Fennel has such a strong taste that you don’t need more than a few snips of fronds from the bulb to add to salads, dressings, and stocks. Therefore, keeping a bulb on-hand in your kitchen windowsill works perfectly. Place the bulb in a mug or bowl that can hold enough water to cover the bottom half of the bulb while still allowing light to hit it. Fill with an inch or so of water. After one week in a sunny spot, green shoots will sprout from the top.

Carrot Greens
You can reserve the tops of carrots and regrow greens from them. Just chop off the tops of the carrots, leaving about a half-inch to an inch of the top. Place in a shallow container, add water, and put in a sunny spot. After a week, you should see some strong carrot greens. And really, all members of the turnip family (beets, turnips, parsnips) can regrow their greens this way, not just carrots.

More: At a loss as to what to do with carrot greens? Check this out. And this. And this.

Other vegetables that can easily be regrown with a bit more time:

What vegetables do you regrow in your kitchen?

Photos by James Ransom

Join the Conversation

See what other Food52 readers are saying.

  • becky nelson
    becky nelson
  • Libby Cone
    Libby Cone
  • FS
  • Ann @ Autumn Hills
    Ann @ Autumn Hills
  • Jeff Wright
    Jeff Wright
Polenta, mac and cheese, farmers' market breakfasts, smoky food & drink. These are a few of my favorite things. Intern @Food52.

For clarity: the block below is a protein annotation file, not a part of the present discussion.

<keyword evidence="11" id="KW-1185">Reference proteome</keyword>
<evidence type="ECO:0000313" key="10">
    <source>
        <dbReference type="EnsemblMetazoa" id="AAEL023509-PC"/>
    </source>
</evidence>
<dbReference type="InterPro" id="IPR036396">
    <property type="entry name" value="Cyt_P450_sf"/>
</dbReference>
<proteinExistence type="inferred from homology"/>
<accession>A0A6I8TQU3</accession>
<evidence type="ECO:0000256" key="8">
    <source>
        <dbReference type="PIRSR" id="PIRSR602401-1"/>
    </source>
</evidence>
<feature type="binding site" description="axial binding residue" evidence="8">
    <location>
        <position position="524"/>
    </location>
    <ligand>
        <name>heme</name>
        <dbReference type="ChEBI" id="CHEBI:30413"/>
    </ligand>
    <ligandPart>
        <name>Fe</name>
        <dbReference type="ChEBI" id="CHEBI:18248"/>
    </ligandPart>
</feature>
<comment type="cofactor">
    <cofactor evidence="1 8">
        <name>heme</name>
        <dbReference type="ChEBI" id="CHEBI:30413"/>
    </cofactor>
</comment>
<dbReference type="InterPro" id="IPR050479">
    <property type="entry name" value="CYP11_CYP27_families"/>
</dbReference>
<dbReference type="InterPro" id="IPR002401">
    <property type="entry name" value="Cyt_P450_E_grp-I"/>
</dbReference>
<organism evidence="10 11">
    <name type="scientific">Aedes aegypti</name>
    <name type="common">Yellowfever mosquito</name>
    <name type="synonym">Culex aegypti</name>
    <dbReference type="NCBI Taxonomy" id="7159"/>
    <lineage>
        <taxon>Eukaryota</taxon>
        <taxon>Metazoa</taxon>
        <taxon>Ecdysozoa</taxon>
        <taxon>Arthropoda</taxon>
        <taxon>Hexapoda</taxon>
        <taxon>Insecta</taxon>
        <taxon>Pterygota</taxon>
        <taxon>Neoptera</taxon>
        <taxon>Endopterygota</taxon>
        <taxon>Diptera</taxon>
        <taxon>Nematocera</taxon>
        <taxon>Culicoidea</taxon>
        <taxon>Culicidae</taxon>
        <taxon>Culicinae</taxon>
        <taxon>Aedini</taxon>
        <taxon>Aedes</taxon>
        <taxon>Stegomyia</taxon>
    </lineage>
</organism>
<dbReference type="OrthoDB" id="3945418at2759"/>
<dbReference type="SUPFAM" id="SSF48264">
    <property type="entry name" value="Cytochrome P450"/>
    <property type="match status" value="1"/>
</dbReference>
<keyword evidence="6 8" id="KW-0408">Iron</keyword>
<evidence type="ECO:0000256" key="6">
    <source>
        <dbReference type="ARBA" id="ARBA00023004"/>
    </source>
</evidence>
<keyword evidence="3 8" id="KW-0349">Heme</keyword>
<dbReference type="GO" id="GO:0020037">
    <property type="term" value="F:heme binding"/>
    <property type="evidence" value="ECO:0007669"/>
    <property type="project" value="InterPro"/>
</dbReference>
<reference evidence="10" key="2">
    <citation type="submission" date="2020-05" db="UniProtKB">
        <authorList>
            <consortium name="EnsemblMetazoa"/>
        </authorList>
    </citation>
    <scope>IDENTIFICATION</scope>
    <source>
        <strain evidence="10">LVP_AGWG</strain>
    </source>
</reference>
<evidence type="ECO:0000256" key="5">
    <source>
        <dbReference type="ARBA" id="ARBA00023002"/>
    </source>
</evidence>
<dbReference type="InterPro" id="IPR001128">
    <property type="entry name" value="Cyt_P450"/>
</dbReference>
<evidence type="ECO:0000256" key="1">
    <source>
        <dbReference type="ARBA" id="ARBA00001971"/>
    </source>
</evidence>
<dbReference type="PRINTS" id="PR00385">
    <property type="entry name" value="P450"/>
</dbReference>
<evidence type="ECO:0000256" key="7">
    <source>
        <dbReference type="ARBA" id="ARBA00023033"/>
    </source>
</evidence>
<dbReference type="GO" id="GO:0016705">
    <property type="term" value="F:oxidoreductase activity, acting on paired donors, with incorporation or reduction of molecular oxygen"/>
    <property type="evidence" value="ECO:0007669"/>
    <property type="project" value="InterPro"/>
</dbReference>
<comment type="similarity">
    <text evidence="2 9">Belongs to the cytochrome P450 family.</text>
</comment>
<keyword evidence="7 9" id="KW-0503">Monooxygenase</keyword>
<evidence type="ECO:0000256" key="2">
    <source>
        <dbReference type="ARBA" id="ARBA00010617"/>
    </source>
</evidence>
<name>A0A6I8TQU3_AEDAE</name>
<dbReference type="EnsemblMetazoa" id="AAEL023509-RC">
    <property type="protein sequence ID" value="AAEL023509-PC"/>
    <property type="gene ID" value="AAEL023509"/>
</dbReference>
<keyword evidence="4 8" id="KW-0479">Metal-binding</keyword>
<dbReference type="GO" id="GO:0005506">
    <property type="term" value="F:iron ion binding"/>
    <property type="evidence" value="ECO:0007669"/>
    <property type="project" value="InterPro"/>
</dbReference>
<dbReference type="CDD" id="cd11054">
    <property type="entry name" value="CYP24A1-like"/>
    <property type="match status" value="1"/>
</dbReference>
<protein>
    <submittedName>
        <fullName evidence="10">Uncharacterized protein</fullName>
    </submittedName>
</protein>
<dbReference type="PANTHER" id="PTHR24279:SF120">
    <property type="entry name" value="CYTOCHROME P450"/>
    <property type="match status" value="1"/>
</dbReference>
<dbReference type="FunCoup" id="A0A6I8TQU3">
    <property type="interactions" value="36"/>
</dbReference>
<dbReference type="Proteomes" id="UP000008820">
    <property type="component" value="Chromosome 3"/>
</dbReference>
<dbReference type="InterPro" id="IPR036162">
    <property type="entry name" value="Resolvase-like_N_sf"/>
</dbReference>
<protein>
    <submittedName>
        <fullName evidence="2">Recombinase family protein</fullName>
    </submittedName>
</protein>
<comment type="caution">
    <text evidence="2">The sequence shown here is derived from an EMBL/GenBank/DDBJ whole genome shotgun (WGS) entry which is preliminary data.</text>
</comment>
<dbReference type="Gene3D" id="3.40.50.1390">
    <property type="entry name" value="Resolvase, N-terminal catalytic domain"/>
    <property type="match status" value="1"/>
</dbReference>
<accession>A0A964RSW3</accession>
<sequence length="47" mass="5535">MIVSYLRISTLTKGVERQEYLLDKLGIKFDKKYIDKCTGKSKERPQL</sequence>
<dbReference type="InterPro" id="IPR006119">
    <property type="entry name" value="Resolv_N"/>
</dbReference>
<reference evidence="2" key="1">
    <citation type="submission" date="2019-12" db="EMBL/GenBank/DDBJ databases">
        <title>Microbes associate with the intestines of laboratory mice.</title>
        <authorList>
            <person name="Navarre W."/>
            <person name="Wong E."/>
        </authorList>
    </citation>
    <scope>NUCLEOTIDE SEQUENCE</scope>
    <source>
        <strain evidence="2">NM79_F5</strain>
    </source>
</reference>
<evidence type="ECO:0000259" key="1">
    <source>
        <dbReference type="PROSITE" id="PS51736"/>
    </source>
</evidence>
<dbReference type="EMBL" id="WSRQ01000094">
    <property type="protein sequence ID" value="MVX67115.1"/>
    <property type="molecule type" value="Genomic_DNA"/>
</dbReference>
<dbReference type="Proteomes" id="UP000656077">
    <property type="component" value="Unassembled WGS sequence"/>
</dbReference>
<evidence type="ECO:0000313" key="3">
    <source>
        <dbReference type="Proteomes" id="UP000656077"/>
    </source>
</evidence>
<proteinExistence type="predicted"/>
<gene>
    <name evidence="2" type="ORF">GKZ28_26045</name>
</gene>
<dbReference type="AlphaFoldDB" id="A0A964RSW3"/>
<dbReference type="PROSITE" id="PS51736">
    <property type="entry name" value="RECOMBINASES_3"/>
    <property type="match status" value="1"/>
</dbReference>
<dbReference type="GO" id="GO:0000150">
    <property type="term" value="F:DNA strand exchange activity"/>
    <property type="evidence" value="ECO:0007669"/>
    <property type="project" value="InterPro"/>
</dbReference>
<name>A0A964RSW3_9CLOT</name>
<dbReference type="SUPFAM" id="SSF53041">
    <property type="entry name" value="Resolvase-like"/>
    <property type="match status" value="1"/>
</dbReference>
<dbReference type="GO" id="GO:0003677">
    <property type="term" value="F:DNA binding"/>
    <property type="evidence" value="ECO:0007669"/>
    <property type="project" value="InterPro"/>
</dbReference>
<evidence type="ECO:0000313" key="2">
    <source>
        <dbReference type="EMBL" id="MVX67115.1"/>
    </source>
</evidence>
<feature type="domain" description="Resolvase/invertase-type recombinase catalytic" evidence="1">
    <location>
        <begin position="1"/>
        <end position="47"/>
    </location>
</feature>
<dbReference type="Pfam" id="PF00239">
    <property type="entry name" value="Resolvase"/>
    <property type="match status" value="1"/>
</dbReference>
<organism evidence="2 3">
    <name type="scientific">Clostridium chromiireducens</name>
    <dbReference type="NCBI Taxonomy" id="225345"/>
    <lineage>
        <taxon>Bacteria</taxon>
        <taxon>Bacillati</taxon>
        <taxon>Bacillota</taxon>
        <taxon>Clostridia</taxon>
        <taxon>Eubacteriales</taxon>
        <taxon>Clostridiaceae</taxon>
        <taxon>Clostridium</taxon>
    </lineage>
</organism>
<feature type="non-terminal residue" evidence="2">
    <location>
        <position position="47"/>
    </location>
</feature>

becky N. December 3, 2017
I meant to say, plant the pineapple top in soil, not the fruit.
becky N. December 3, 2017
You can grow a new pineapple plant from store-bought. Cut the top off of the pineapple, then just plant it in soil. Be sure to leave the part just under the leaves above ground, or it will rot. Needs sunshine, and don't overwater it.
Libby C. June 2, 2017
Are parsnip greens edible? I grow them in my garden (for the roots); I know some people wear gloves when harvesting them because the greens often cause a skin rash from contact.
Zoe August 27, 2018
I know this is over a year old, but if anyone sees it and is curious, I’ve eaten them many times. Didn’t know about the rashes but I sauté them with a little coconut oil and a lot of garlic and they’re delicious!
FS June 1, 2017
Celery is fun and rewarding to regrow. Just cut off the end with about an inch or two of stalk. Place in shallow water - deep water will cause rot - and watch the pretty green leaves grow. Also, keep away from your cats. Mine love to crop the new growth ... :)
Ann @. June 1, 2017